Israel has one vote. The Arab League countries have 21, the Muslim countries have 56. They have voted, and will always vote, against Israel. With such a high share of the votes they get still more countries to support them.
The outcome of this simple maths is that in all the UN bodies where the US cannot exercise its veto power, Israel remains alone, unprotected, and is regularly ganged up on by the countries that have the preponderant numbers.
Half of all condemnations issued by the UN Human Rights Council have been against Israel, equal to the rest of the world combined. Moreover, the condemnations against Israel are always absolute, whereas condemnation against other countries is usually softened with caveats and commendations for their supposed efforts to do better.
The same is true of the UN General Assembly — half of its ­decisions historically have been directed against Israel. The ICC, which has failed to establish itself as an impartial and credible body, is likely to do no better if it were ­allowed to attempt to judge and punish Israel.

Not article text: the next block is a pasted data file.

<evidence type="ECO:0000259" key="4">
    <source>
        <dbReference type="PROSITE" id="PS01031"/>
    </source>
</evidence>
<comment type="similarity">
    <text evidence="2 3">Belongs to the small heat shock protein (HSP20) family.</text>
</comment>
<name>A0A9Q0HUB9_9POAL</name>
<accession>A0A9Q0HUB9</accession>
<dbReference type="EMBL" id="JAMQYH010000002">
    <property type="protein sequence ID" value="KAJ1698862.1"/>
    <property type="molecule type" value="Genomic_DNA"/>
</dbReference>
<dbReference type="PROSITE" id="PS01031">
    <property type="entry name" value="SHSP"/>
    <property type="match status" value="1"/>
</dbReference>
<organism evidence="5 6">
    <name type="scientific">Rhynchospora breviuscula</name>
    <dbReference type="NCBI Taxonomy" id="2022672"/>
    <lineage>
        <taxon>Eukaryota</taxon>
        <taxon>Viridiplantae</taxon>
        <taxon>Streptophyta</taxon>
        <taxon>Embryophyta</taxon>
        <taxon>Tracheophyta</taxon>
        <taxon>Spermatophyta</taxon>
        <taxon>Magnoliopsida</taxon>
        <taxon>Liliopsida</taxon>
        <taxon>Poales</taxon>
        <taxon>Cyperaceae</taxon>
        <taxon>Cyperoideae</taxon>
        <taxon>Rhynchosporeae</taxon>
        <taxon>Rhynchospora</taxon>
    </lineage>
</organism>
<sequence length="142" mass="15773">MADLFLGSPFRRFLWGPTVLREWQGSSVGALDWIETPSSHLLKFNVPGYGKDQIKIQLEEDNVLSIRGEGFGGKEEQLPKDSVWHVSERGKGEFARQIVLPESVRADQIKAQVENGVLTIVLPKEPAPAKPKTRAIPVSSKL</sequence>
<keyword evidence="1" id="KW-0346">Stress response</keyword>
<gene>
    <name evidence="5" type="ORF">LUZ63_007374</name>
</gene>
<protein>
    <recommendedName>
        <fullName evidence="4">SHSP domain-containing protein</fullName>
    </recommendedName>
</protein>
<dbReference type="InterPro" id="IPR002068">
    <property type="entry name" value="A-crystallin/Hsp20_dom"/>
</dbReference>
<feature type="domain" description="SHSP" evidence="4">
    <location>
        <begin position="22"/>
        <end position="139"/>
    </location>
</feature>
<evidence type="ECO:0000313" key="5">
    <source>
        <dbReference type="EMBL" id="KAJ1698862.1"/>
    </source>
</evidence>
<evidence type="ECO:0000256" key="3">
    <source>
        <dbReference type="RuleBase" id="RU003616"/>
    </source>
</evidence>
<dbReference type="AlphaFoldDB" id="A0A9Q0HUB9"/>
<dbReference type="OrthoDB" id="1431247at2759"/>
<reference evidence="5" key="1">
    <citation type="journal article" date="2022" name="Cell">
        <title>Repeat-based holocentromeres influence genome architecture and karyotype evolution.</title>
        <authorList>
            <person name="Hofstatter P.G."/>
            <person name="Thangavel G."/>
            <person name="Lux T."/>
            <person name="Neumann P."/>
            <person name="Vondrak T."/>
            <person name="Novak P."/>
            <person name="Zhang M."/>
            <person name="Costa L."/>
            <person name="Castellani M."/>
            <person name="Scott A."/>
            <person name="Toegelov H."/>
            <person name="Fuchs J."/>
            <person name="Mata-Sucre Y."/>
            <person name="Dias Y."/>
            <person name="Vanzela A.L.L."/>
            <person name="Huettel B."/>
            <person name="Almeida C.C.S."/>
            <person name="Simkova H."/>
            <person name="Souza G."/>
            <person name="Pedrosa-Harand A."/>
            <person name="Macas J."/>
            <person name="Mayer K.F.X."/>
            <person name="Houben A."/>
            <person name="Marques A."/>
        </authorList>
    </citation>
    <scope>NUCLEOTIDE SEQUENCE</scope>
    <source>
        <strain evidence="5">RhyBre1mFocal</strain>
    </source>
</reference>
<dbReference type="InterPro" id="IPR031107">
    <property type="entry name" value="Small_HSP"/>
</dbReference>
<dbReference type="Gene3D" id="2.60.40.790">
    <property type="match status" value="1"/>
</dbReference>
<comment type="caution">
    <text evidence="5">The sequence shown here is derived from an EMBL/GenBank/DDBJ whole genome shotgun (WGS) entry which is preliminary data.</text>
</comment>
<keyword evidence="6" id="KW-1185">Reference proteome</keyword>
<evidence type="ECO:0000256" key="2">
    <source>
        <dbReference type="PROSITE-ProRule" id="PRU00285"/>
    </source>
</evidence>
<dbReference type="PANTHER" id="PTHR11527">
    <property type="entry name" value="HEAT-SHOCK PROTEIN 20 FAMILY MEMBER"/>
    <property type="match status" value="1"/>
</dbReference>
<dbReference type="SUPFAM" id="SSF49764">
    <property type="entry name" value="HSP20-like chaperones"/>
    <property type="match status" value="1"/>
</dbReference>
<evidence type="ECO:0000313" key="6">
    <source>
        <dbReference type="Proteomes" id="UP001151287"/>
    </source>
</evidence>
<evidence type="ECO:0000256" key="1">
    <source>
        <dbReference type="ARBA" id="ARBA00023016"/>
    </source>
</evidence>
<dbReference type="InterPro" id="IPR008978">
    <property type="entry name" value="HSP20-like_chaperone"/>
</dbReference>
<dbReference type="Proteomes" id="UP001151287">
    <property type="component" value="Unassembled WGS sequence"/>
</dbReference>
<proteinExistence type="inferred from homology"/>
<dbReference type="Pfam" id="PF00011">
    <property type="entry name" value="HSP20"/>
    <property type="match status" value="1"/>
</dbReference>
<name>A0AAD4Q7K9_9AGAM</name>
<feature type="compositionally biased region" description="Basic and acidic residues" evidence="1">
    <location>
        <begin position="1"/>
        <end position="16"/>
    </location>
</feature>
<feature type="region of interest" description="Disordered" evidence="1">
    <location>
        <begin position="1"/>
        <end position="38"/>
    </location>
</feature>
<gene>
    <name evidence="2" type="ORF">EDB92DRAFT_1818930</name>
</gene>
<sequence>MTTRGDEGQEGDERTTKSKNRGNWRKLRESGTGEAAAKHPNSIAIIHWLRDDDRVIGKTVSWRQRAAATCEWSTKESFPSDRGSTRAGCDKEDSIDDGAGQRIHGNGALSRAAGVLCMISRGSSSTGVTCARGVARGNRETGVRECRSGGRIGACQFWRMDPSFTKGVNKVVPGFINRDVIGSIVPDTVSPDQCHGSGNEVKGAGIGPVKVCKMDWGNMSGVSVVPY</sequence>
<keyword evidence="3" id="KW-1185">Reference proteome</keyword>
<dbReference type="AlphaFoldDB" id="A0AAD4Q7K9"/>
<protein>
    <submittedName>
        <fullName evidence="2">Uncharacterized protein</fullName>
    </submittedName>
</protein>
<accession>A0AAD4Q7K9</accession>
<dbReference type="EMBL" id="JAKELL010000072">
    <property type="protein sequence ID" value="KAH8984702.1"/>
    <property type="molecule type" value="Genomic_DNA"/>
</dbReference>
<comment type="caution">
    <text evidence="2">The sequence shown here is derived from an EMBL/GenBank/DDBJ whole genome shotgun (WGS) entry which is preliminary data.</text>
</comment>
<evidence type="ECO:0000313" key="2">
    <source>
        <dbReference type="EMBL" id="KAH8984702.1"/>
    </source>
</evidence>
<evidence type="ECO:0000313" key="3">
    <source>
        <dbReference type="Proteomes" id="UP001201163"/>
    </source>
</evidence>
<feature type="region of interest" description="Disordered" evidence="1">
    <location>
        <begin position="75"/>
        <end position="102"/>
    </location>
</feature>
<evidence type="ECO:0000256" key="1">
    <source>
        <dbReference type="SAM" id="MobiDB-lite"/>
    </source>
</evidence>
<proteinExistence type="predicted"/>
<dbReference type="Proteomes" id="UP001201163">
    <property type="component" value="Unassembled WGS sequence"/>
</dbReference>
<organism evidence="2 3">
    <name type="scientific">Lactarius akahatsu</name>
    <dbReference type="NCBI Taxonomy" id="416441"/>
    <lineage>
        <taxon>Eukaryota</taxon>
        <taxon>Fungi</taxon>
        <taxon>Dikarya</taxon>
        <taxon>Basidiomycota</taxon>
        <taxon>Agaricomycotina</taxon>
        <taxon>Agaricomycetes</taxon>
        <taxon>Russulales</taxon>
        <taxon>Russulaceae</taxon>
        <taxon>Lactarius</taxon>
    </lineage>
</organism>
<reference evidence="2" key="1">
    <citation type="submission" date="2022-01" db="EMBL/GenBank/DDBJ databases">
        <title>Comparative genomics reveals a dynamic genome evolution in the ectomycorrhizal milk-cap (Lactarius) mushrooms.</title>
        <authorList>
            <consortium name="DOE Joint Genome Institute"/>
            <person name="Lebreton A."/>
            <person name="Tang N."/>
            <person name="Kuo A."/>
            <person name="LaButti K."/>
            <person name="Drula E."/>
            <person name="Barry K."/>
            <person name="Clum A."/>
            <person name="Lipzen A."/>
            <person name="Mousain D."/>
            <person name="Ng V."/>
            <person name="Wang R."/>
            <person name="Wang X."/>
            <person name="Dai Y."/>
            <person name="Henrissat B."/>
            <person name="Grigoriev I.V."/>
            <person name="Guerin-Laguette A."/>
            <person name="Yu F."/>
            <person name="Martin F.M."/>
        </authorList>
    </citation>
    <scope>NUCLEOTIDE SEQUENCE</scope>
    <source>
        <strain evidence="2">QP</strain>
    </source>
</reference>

The tragic irony is that much of the UN and its treaty-based system of human rights was created to counter the darkness of the Holocaust, then grossly misinterpreted and abused against the world’s only Jewish state, ­Israel.
Einat Wilf is a senior fellow with the Jewish People Policy Institute and an adjunct fellow at the Washington Institute for Near East Policy.

09 February 2015

Obama sets a course to hell in the Middle East

From The New English Review, February 2015, by Jerry Gordon:

Raymond Stock
To discuss Egypt's prospects under the Abdel Fattah al-Sisi government, we invited back Dr. Raymond Stock ... (See: No Blinders About Egypt Under Muslim Brotherhood ). Stock is a Shillman/Ginsburg Writing Fellow at the Middle East Forum and a former Assistant Professor of Arabic and Middle East Studies at Drew University. He spent twenty years in Egypt and was deported by the Mubarak regime in 2010. He is writing a biography of 1988 Egyptian Nobel laureate in literature Naguib Mahfouz (1911-2006) for Farrar, Straus and Giroux and is a prolific translator of his works.

...Jerry Gordon: Egyptian President al-Sisi started 2015 with two dramatic moves- his New Year's speech at al-Azhar University and Christmas greetings at a Coptic church with Pope Tawadros II present. What were the messages he conveyed to Muslim clerics, Coptic Christians and the world?

Raymond Stock: At al-Azhar, President al-Sisi was saying it is not merely an extremist interpretation of Islam that is threatening the world with global jihad, but ideas that are at the core of the mainstream, orthodox understanding of the religion--and that this would require a "religious revolution" to change.